If we see evangelicalism as a contemporary expression of this distinctive way of being Christian, it is not hard to see this stream and its tributaries throughout church history—in German pietism, in elements of the Franciscan movement, in some medieval mystics, in the Waldensians, even in Montanism, not to mention Augustine himself. This is not an expression simply equated with orthodoxy (in fact at times it can wander into heterodoxy—part of that “foolishness and fanaticism”). And one of the qualities that often characterizes it, certainly in the American variety, is its Christocentrism.
A Jesusy Tradition
Many years ago, the then Roman Catholic bishop of Sacramento, California, Francis Quinn, and I were talking about evangelicals who were converting to Catholicism. I was a Presbyterian minister at the time, serving a small church in Sacramento. During the conversation, he said, “When evangelicals move into Catholicism, I hope they bring Jesus with them. We Catholics need more Jesus.” Catholics certainly do not ignore Jesus. He hangs crucified at most of their churches and his very body and blood are received in every Mass. But as the good bishop noted, Jesus is not necessarily at the center of most Catholic day-to-day piety. For many Catholics, that place would be occupied by the Virgin Mary or one of the saints or the magisterium or tradition.
It would be hard to argue that Catholics as a whole are “Jesusy.” That term was coined by writer Anne Lamott soon after her conversion. In a period of dark despondency one night she lay in bed when, as she recalls,
I became aware of someone with me hunkered down in the corner. … The feeling was so strong that I actually turned on the light for a moment to make sure no one was there—of course, there wasn’t. But after a while, in the dark again, I knew beyond any doubt that it was Jesus. I felt him as surely as I feel my dog lying nearby as I write this.
A week later she found herself in church crying uncontrollably at the singing of the hymns. She left before the benediction and raced home. She says, “I opened the door to my houseboat, and I stood there a minute, and then I hung my head and said, ‘F*** it: I quit.’ I took a long deep breath said out loud, ‘All right. You can come in.’” Not your typical conversion story.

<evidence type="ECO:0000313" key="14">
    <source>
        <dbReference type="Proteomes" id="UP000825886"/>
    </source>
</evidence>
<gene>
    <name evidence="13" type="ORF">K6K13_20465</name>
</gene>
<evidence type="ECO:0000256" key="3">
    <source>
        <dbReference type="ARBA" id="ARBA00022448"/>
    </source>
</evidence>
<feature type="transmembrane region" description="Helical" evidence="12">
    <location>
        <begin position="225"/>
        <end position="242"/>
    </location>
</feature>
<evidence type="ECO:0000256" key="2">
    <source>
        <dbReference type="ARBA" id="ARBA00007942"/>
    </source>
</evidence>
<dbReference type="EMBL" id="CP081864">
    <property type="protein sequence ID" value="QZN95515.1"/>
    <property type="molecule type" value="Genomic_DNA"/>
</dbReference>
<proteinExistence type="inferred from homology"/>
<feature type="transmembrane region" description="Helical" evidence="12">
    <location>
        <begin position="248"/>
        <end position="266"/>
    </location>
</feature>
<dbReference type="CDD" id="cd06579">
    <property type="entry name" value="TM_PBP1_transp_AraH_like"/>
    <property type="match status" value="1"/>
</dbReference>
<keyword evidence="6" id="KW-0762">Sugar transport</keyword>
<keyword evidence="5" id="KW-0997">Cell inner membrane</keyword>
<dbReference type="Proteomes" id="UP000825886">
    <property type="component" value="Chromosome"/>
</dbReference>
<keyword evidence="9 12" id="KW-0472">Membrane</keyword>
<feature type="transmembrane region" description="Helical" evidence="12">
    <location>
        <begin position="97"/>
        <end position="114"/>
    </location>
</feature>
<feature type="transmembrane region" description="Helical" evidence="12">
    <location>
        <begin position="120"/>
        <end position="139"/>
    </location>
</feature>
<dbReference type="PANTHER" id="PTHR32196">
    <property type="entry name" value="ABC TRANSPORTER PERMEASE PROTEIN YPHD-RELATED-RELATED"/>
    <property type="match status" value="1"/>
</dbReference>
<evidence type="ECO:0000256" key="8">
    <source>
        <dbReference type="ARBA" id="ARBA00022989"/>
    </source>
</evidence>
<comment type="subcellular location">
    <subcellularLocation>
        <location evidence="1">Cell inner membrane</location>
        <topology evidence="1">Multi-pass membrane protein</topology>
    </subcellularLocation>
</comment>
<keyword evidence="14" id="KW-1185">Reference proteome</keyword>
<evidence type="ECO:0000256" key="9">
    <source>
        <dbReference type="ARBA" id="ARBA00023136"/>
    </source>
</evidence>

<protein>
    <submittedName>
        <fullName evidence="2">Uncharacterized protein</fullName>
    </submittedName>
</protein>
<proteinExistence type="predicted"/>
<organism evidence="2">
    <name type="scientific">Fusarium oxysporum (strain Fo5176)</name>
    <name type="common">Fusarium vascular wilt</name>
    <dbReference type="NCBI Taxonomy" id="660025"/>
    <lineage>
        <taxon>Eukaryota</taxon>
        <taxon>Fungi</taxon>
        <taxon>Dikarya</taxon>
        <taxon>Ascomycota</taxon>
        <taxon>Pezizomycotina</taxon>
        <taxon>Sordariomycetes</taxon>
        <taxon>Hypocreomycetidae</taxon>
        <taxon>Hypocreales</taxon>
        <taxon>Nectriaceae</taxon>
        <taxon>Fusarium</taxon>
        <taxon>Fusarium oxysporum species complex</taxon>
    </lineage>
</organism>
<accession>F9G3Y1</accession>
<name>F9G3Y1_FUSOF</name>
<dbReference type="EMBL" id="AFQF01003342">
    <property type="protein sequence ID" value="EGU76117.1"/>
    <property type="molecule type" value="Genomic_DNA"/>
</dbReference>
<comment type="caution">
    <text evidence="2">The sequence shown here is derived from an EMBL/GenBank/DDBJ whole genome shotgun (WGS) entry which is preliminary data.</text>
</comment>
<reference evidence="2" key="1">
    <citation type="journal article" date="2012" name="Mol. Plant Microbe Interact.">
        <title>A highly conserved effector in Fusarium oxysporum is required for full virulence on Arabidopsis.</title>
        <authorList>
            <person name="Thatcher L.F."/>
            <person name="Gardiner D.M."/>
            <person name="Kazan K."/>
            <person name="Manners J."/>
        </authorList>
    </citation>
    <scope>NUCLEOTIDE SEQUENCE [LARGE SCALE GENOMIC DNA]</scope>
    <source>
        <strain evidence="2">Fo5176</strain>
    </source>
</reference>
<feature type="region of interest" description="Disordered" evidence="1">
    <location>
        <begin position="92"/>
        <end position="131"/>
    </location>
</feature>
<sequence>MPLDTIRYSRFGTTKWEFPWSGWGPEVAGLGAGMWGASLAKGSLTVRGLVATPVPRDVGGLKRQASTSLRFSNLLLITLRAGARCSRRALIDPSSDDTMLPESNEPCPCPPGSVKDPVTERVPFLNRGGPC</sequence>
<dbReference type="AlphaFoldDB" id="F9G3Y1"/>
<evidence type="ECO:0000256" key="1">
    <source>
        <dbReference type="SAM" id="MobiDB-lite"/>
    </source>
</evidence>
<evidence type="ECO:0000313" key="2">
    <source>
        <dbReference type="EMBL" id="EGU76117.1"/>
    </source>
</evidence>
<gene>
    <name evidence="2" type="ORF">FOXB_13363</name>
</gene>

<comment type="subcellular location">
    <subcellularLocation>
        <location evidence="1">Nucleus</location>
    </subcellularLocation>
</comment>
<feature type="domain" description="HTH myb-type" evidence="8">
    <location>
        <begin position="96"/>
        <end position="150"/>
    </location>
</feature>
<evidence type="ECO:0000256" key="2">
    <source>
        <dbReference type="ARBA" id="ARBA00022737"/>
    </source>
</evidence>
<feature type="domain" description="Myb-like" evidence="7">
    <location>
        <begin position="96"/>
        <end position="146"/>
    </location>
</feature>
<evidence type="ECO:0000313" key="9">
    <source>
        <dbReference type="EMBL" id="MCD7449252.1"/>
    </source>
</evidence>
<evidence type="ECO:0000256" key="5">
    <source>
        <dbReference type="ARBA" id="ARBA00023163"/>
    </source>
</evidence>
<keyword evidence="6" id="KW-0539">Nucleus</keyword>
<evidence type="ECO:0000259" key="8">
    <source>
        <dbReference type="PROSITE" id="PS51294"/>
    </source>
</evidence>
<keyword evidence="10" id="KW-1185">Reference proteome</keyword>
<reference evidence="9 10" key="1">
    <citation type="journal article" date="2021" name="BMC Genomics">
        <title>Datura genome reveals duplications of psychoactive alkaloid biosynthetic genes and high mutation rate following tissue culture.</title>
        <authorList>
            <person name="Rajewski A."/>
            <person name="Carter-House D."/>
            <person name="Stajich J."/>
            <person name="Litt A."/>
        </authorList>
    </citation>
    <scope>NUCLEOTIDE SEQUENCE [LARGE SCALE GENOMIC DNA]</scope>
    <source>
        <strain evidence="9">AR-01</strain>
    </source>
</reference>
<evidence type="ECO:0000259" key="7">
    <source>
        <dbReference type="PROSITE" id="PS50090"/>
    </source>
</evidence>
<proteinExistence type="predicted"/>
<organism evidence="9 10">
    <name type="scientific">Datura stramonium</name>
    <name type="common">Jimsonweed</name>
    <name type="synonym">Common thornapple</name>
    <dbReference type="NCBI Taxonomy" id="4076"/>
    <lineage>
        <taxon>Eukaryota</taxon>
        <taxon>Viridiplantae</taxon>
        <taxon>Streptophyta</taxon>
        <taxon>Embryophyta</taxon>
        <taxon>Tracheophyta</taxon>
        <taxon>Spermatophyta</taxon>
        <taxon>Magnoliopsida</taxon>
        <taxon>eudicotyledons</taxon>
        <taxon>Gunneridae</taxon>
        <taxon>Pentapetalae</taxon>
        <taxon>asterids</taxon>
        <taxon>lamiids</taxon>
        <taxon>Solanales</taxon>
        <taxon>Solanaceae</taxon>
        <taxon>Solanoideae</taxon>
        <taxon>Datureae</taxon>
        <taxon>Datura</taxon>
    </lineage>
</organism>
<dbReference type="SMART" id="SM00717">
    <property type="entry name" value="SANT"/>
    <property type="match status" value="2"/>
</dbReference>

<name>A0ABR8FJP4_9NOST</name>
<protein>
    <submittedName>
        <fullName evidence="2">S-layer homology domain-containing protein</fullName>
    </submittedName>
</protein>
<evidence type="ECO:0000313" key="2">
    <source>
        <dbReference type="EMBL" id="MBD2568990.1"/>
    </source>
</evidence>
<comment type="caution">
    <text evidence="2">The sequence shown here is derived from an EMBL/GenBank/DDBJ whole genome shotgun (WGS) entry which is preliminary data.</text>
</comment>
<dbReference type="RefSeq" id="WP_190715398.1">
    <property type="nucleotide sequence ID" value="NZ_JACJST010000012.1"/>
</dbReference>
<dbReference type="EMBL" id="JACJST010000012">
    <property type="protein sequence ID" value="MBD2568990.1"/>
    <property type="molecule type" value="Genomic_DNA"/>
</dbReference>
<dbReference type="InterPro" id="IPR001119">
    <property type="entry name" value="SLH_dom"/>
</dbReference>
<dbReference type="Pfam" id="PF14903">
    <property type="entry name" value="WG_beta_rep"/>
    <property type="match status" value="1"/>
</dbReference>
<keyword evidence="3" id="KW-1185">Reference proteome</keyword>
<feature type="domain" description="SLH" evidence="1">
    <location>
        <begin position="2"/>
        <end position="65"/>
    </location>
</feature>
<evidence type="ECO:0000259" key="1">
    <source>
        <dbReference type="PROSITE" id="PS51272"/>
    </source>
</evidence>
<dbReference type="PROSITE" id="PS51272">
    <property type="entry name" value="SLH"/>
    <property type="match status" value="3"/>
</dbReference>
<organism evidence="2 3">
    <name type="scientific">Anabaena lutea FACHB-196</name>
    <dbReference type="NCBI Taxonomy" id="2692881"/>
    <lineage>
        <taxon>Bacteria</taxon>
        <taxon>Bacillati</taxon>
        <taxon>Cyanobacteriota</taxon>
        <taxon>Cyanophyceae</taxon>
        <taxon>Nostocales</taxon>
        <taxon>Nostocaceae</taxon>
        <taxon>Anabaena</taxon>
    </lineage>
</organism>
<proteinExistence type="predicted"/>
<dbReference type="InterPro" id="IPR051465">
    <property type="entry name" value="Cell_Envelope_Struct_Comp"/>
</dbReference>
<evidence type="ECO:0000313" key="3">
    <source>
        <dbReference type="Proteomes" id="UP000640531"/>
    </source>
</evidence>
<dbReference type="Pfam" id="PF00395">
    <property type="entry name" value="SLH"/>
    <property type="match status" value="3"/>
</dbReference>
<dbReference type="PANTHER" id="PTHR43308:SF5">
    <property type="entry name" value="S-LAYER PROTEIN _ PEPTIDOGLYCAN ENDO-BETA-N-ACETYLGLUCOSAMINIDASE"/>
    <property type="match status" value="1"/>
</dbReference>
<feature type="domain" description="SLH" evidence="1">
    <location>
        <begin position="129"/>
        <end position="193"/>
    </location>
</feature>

Jesus has been the center of Lamott’s faith since, so much so that in an interview in Christianity Today, she said her friends “roll their eyes at me because I am really Jesusy. There is just no way around it.” As she stood before a mostly evangelical audience at Calvin College in 2000, she exclaimed, “We’ll have the Jesusy-ist time ever!”
Lamott, by her own admission, is anything but an evangelical, but “Jesusy” is not a bad way to sum up what is distinctive about the lived faith of evangelical Christians in both our conversion and subsequent spirituality. It harkens back to the 1960s and the conversions of so many hippies who recounted their dramatic encounters with Jesus. They were, as they came to be known, Jesus People. Thus the classic phrases that sum up what one does to become a Christian in our movement. You accept Jesus as Lord and Savior. You invite Jesus into your heart so that you can have a personal relationship with him. And thus also the classic stories that describe the born-again experience of evangelical saints. As John Wesley said about an evening church service, upon hearing Luther’s preface to the Epistle to the Romans: “I felt my heart strangely warmed. I felt I did trust in Christ, Christ alone for salvation. And an assurance was given me that he had taken away my sins, even mine, and saved me from the law of sin and death.”
One cannot be a Christian without Jesus Christ playing a central role, so in this respect Jesus belongs to every Christian tradition. But one distinctive of evangelical Christianity is that it is, perhaps, the most Jesusy. Most Christian traditions, while surely trying to imbibe the full counsel of God, often understand and enjoy a particular encounter with the Triune God distinguishing them from other streams of the faith. If Pentecostals are known for having a powerful experience of the Holy Spirit, and mystics for enjoying sublime spiritual moments with the absolute, evangelicals are characterized by their Jesus-centered piety.
For our discussion here, the very term “Jesusy” might sound like reckless abandonment of the life of the mind. But please stay with me, and Lamott, Karl Barth, Augustine, and a host of others—it’s not an either/or proposition. It is the Christocentric manifestation of all sides of Bebbington’s quadrilateral.
The first question and answer in the Heidelberg Catechism of 1563 neatly summarize the existential priorities underlying the Augustinian mood that drives much of evangelical spirituality: “What is your only comfort in life and death?” The answer: